Hollis B. Chenery

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Hollis B. Chenery
Born (1918-01-06)6 January 1918
Richmond, Virginia,
United States
Died 1 September 1994(1994-09-01) (aged 76)
Santa Fe, New Mexico,
United States
Cause of death
Parkinson's disease
Residence Santa Fe, New Mexico
Education University of Oklahoma
University of Arizona
California Institute of Technology
University of Virginia
Harvard University
Spouse(s) 1) Louise Seamster
2) Mary Montgomery
Children Two daughters
Parents Christopher Chenery & Helen Bates
Relatives Siblings: Margaret, Penny

Hollis Burnley Chenery (January 6, 1918 – September 1, 1994) was an American economist well known for his pioneering contribution in the field of development economics.

Early life[edit]

Chenery was born in Richmond, son of Christopher Chenery, a businessman and horseman. He was educated in Virginia, Pelham Manor, New York and at the universities of Arizona and Oklahoma. He served in the United States Army Air Forces in World War II. After the war he earned Master degrees from California Institute of Technology and the University of Virginia and a Ph.D. from Harvard University (awarded 1950).

Career[edit]

He worked as a professor of economics at Stanford from 1952 to 1961, as a Guggenheim fellow in 1961 and joined the United States Agency for International Development in 1961, and rose to become an assistant administrator. In 1965 he became a professor of economics at Harvard. He worked as the World Bank's vice president for development policy from 1972 through to 1982.[1]

Chenery's work was wide ranging but might be summarised as involving the analysis of patterns of development, the use of a two-gap model and multi-sectoral analysis.[2]

Horse racing fame[edit]

After his father died in January 1973, his sister Penny Chenery raced Secretariat on behalf of the family. Secretariat became the first horse in 25 years to win the American Triple Crown, with record-setting victories in the Kentucky Derby, the Preakness and the Belmont Stakes. After Secretariat's victory in the Belmont Stakes, Hollis Chenery led the horse down the walkway to the winner's circle as cameras took pictures and the crowd gave a standing ovation. He was played by Dylan Baker in the 2010 film Secretariat.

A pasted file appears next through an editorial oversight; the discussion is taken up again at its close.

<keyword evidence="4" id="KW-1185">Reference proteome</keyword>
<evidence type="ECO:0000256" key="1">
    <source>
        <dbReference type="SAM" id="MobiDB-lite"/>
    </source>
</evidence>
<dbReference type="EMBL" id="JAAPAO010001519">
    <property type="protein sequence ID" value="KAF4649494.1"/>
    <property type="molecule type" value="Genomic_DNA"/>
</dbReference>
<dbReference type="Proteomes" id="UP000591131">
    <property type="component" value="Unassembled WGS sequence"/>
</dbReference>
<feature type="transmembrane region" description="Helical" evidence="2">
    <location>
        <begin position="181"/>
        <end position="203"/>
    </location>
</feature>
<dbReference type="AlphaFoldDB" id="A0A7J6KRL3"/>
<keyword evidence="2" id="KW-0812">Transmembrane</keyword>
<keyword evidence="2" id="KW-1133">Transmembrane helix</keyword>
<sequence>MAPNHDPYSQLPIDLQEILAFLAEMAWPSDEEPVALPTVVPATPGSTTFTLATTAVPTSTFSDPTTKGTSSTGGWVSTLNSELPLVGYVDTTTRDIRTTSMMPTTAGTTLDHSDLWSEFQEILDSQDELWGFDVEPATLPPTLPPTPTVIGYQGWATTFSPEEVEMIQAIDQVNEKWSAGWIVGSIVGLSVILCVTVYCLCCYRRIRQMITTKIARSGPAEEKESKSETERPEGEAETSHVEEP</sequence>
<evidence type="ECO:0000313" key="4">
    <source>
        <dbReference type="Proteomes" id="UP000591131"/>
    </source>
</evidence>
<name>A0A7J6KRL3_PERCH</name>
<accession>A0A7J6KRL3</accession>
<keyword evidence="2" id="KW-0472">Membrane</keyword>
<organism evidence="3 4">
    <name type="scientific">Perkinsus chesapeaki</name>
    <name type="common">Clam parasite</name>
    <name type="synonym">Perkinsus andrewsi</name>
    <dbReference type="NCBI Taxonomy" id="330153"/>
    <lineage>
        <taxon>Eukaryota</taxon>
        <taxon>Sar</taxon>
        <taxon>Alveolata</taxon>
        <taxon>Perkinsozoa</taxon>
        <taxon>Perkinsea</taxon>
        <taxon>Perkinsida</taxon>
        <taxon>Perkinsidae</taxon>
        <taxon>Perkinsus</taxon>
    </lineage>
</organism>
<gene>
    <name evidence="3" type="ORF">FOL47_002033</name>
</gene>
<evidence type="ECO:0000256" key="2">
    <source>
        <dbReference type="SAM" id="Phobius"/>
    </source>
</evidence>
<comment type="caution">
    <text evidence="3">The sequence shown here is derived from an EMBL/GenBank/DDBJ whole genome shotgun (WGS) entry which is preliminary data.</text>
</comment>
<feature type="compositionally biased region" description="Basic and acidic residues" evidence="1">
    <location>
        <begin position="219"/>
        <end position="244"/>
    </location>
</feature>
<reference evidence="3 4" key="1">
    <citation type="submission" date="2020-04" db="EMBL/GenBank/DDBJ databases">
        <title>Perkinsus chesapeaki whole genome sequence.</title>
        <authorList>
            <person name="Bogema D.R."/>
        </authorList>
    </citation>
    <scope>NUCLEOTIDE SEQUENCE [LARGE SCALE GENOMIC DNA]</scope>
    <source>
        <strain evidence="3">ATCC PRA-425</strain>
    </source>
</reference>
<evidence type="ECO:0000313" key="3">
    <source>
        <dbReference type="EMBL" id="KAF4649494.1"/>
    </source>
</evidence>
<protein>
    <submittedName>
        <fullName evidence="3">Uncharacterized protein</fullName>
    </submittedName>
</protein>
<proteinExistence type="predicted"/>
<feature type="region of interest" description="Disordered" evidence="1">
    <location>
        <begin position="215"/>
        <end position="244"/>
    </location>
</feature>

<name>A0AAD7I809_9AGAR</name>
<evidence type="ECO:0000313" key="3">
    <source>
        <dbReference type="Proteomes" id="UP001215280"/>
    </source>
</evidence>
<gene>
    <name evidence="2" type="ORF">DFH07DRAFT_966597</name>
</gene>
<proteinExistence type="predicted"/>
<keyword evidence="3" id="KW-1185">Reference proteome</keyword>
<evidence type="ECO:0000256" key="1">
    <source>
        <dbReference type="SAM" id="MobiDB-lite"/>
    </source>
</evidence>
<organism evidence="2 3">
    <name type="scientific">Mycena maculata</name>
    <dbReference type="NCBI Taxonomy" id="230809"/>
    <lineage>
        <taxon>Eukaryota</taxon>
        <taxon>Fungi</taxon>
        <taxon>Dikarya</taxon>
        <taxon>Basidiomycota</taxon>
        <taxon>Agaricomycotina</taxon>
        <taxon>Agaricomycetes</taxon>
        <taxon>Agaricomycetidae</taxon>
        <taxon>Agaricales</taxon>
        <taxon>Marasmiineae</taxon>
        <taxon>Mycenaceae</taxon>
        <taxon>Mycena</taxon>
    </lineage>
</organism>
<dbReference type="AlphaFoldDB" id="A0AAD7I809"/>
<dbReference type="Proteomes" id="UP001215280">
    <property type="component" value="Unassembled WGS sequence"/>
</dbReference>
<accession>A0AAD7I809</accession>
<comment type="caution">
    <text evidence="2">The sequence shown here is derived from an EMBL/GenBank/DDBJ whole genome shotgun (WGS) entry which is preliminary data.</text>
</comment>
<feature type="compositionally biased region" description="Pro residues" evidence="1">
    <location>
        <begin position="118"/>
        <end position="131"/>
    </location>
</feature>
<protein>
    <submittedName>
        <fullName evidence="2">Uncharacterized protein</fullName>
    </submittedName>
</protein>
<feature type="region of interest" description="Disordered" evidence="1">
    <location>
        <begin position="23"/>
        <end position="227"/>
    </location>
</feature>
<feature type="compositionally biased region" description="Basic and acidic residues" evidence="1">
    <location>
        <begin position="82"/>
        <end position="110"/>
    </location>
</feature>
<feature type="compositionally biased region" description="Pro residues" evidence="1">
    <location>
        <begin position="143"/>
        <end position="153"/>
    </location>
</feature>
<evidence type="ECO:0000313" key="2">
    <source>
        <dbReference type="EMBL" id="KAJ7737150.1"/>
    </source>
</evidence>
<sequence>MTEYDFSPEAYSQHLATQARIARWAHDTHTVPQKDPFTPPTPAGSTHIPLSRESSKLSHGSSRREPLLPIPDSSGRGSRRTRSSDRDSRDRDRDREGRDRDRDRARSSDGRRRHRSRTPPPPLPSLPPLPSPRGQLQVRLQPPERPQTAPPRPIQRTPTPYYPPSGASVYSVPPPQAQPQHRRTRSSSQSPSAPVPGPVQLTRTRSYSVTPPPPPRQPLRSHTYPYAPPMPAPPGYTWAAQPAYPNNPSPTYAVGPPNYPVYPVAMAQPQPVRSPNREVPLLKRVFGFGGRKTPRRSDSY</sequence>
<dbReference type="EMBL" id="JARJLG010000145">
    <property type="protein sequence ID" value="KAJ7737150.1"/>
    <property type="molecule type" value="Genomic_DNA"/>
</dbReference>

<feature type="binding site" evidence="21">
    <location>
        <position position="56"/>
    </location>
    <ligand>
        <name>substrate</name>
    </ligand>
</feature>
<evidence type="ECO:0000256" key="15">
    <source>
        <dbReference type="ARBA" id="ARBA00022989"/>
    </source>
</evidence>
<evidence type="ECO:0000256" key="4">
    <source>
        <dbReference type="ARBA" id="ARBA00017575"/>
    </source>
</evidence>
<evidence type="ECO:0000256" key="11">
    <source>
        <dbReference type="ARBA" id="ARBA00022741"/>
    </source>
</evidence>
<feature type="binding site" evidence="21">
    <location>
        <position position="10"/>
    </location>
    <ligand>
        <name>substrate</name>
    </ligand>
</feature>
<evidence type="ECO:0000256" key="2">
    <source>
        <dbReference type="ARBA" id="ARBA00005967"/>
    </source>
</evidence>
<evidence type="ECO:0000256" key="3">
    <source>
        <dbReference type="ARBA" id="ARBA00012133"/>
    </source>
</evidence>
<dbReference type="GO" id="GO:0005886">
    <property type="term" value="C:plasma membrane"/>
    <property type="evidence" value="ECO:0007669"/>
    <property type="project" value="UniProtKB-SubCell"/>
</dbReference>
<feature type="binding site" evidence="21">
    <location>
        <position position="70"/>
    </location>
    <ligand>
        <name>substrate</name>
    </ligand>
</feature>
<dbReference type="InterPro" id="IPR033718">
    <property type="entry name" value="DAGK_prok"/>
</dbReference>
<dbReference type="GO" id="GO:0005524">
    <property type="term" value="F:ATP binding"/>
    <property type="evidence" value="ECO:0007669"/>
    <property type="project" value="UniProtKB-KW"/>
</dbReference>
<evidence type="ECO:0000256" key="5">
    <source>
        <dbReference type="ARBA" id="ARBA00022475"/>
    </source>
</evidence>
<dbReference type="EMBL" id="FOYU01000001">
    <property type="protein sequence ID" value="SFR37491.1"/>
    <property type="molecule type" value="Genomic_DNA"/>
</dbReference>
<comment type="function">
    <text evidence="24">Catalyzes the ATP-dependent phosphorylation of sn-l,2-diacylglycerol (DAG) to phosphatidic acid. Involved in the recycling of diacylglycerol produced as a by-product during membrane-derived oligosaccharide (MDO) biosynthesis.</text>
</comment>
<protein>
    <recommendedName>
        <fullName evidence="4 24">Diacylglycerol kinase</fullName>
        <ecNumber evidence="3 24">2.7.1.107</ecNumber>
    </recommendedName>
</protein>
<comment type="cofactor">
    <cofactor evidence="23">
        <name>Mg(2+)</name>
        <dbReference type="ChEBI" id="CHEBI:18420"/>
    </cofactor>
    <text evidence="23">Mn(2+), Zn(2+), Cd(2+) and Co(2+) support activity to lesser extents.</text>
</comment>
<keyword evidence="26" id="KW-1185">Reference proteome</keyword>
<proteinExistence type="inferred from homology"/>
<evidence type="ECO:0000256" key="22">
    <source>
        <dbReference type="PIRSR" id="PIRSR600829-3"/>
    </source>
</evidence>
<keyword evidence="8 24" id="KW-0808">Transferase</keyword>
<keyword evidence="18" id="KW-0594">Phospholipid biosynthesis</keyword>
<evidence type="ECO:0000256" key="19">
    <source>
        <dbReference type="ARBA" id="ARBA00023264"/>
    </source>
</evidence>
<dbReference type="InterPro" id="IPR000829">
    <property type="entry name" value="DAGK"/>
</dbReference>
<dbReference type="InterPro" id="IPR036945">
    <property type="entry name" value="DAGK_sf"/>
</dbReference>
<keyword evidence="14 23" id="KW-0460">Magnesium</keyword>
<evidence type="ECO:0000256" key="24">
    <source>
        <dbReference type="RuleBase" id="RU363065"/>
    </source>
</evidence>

Selected works[edit]

His major works include:

  • Chenery, Hollis. (1952). Overcapacity and the acceleration principle., Econometrica
  • Abramovitz, Moses (1959), "The welfare interpretation of secular trends in national income and product", in Abramovitz, Moses; et al, The allocation of economic resources: essays in honor of Bernard Francis Haley, Stanford, California: Stanford University Press, OCLC 490147128.  ISBN 9780804705684.
  • Chenery, Hollis; Clark, P. (1959). Interindustry economics.
  • Chenery, Hollis. (1960). Patterns of industrial growth., American Economic Review
  • Chenery, Hollis. (1961). Comparative advantage and development policy., American Economic Review
  • Chenery, Hollis; Strout, A. (1966). Foreign assistance and economic development., American Economic Review
  • Chenery, Hollis; et al. (1971). Studies in development planning.
  • Chenery, Hollis; et al. (1974). Redistibution with growth: an approach to policy.
  • Chenery, Hollis; Syrquin, R. (1975). Patterns of development, 1950–1970.
  • Chenery, Hollis. (1975). A structuralist approach to development policy, 1975., American Economic Review
  • Chenery, Hollis. (1979). Structural change and development policy.
  • Chenery, Hollis. (1983). Interaction between theory and observation, world development.[3]
  • Chenery, Hollis; Srinivasan, T.N. (1988). Handbook of development economics 1. Amsterdam New York New York, N.Y., U.S.A: North-Holland Sole distributors for the U.S.A. and Canada, Elsevier Science Pub. Co. ISBN 9780444703378. 
  • Chenery, Hollis; Srinivasan, T.N. (1988). Handbook of development economics 2. Amsterdam New York New York, N.Y., U.S.A: North-Holland Sole distributors for the U.S.A. and Canada, Elsevier Science Pub. Co. ISBN 9780444703385. 

References[edit]

  1. ^ Page, Eric (September 5, 1994), "Obituary Hollis B. Chenery Dies at 77; Economist for the World Bank", New York Times 
  2. ^ Syrquin, M., Taylor, T. and Larry E. Westphal (Eds) (1984) Economic Structure and Performance: Essays in Honor of Hollis B. Chenery, Academic Press
  3. ^ History of Economic Thought Website